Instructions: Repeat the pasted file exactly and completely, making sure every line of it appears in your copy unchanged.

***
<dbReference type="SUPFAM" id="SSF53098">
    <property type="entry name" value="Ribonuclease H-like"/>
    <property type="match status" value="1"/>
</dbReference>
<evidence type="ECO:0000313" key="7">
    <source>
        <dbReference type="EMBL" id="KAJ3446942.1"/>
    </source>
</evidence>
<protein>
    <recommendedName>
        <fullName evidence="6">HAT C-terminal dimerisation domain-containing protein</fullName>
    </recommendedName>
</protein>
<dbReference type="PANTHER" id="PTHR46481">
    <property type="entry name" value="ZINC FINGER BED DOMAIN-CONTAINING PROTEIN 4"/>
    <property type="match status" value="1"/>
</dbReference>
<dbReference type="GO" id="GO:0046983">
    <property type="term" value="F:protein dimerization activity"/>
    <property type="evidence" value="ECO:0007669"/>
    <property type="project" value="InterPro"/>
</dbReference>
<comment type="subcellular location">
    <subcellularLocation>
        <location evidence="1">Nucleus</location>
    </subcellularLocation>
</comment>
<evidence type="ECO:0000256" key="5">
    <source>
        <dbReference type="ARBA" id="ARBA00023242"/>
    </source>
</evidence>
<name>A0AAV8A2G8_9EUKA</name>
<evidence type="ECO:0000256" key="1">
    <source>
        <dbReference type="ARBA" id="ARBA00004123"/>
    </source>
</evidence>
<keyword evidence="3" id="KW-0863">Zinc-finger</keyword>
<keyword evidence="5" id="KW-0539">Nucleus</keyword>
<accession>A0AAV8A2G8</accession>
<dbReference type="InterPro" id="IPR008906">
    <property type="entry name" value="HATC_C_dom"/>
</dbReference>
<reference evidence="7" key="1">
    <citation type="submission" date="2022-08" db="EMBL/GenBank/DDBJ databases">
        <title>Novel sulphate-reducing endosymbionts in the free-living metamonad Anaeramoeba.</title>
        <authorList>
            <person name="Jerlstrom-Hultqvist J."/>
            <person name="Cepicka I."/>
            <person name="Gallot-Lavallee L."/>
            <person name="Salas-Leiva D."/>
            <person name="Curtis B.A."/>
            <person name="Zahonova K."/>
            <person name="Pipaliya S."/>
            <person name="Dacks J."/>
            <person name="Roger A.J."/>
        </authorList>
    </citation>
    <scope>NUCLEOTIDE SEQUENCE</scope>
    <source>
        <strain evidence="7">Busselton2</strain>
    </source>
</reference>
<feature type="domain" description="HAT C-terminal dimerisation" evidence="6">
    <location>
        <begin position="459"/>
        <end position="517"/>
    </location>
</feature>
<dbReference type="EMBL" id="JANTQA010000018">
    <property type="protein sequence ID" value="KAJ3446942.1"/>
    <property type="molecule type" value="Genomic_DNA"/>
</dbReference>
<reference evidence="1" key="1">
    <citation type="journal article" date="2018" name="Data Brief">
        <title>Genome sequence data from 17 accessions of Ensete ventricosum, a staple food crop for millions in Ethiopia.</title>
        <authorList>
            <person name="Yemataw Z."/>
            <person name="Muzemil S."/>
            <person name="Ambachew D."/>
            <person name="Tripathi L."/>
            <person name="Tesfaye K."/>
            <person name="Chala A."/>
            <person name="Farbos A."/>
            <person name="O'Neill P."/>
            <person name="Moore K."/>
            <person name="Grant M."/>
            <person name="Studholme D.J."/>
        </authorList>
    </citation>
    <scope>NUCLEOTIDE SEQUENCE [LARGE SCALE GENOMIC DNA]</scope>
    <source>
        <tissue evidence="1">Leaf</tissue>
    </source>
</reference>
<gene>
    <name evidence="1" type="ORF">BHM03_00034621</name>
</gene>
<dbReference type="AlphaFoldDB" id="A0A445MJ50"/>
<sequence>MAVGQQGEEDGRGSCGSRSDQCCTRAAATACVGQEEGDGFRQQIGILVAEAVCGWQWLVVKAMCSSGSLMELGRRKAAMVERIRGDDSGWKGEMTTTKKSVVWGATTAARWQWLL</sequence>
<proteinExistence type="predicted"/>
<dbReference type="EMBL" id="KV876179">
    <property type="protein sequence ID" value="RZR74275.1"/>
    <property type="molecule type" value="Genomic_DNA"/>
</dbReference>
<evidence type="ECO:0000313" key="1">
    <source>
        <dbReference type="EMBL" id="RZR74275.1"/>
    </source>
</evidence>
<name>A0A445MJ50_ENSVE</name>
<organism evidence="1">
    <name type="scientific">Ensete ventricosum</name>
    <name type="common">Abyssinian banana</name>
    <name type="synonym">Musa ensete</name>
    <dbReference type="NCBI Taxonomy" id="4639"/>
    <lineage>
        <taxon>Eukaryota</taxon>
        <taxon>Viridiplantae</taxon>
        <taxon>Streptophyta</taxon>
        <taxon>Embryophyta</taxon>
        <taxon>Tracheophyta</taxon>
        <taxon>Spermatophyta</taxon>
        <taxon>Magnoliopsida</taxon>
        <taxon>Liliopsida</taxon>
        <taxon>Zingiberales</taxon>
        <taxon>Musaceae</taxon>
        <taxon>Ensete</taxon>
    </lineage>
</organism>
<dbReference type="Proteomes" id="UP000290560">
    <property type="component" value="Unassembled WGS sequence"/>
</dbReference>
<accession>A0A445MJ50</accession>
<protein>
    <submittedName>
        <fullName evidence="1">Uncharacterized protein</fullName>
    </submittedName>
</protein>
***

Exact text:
<dbReference type="SUPFAM" id="SSF53098">
    <property type="entry name" value="Ribonuclease H-like"/>
    <property type="match status" value="1"/>
</dbReference>
<evidence type="ECO:0000313" key="7">
    <source>
        <dbReference type="EMBL" id="KAJ3446942.1"/>
    </source>
</evidence>
<protein>
    <recommendedName>
        <fullName evidence="6">HAT C-terminal dimerisation domain-containing protein</fullName>
    </recommendedName>
</protein>
<dbReference type="PANTHER" id="PTHR46481">
    <property type="entry name" value="ZINC FINGER BED DOMAIN-CONTAINING PROTEIN 4"/>
    <property type="match status" value="1"/>
</dbReference>
<dbReference type="GO" id="GO:0046983">
    <property type="term" value="F:protein dimerization activity"/>
    <property type="evidence" value="ECO:0007669"/>
    <property type="project" value="InterPro"/>
</dbReference>
<comment type="subcellular location">
    <subcellularLocation>
        <location evidence="1">Nucleus</location>
    </subcellularLocation>
</comment>
<evidence type="ECO:0000256" key="5">
    <source>
        <dbReference type="ARBA" id="ARBA00023242"/>
    </source>
</evidence>
<name>A0AAV8A2G8_9EUKA</name>
<evidence type="ECO:0000256" key="1">
    <source>
        <dbReference type="ARBA" id="ARBA00004123"/>
    </source>
</evidence>
<keyword evidence="3" id="KW-0863">Zinc-finger</keyword>
<keyword evidence="5" id="KW-0539">Nucleus</keyword>
<accession>A0AAV8A2G8</accession>
<dbReference type="InterPro" id="IPR008906">
    <property type="entry name" value="HATC_C_dom"/>
</dbReference>
<reference evidence="7" key="1">
    <citation type="submission" date="2022-08" db="EMBL/GenBank/DDBJ databases">
        <title>Novel sulphate-reducing endosymbionts in the free-living metamonad Anaeramoeba.</title>
        <authorList>
            <person name="Jerlstrom-Hultqvist J."/>
            <person name="Cepicka I."/>
            <person name="Gallot-Lavallee L."/>
            <person name="Salas-Leiva D."/>
            <person name="Curtis B.A."/>
            <person name="Zahonova K."/>
            <person name="Pipaliya S."/>
            <person name="Dacks J."/>
            <person name="Roger A.J."/>
        </authorList>
    </citation>
    <scope>NUCLEOTIDE SEQUENCE</scope>
    <source>
        <strain evidence="7">Busselton2</strain>
    </source>
</reference>
<feature type="domain" description="HAT C-terminal dimerisation" evidence="6">
    <location>
        <begin position="459"/>
        <end position="517"/>
    </location>
</feature>
<dbReference type="EMBL" id="JANTQA010000018">
    <property type="protein sequence ID" value="KAJ3446942.1"/>
    <property type="molecule type" value="Genomic_DNA"/>
</dbReference>
<reference evidence="1" key="1">
    <citation type="journal article" date="2018" name="Data Brief">
        <title>Genome sequence data from 17 accessions of Ensete ventricosum, a staple food crop for millions in Ethiopia.</title>
        <authorList>
            <person name="Yemataw Z."/>
            <person name="Muzemil S."/>
            <person name="Ambachew D."/>
            <person name="Tripathi L."/>
            <person name="Tesfaye K."/>
            <person name="Chala A."/>
            <person name="Farbos A."/>
            <person name="O'Neill P."/>
            <person name="Moore K."/>
            <person name="Grant M."/>
            <person name="Studholme D.J."/>
        </authorList>
    </citation>
    <scope>NUCLEOTIDE SEQUENCE [LARGE SCALE GENOMIC DNA]</scope>
    <source>
        <tissue evidence="1">Leaf</tissue>
    </source>
</reference>
<gene>
    <name evidence="1" type="ORF">BHM03_00034621</name>
</gene>
<dbReference type="AlphaFoldDB" id="A0A445MJ50"/>
<sequence>MAVGQQGEEDGRGSCGSRSDQCCTRAAATACVGQEEGDGFRQQIGILVAEAVCGWQWLVVKAMCSSGSLMELGRRKAAMVERIRGDDSGWKGEMTTTKKSVVWGATTAARWQWLL</sequence>
<proteinExistence type="predicted"/>
<dbReference type="EMBL" id="KV876179">
    <property type="protein sequence ID" value="RZR74275.1"/>
    <property type="molecule type" value="Genomic_DNA"/>
</dbReference>
<evidence type="ECO:0000313" key="1">
    <source>
        <dbReference type="EMBL" id="RZR74275.1"/>
    </source>
</evidence>
<name>A0A445MJ50_ENSVE</name>
<organism evidence="1">
    <name type="scientific">Ensete ventricosum</name>
    <name type="common">Abyssinian banana</name>
    <name type="synonym">Musa ensete</name>
    <dbReference type="NCBI Taxonomy" id="4639"/>
    <lineage>
        <taxon>Eukaryota</taxon>
        <taxon>Viridiplantae</taxon>
        <taxon>Streptophyta</taxon>
        <taxon>Embryophyta</taxon>
        <taxon>Tracheophyta</taxon>
        <taxon>Spermatophyta</taxon>
        <taxon>Magnoliopsida</taxon>
        <taxon>Liliopsida</taxon>
        <taxon>Zingiberales</taxon>
        <taxon>Musaceae</taxon>
        <taxon>Ensete</taxon>
    </lineage>
</organism>
<dbReference type="Proteomes" id="UP000290560">
    <property type="component" value="Unassembled WGS sequence"/>
</dbReference>
<accession>A0A445MJ50</accession>
<protein>
    <submittedName>
        <fullName evidence="1">Uncharacterized protein</fullName>
    </submittedName>
</protein>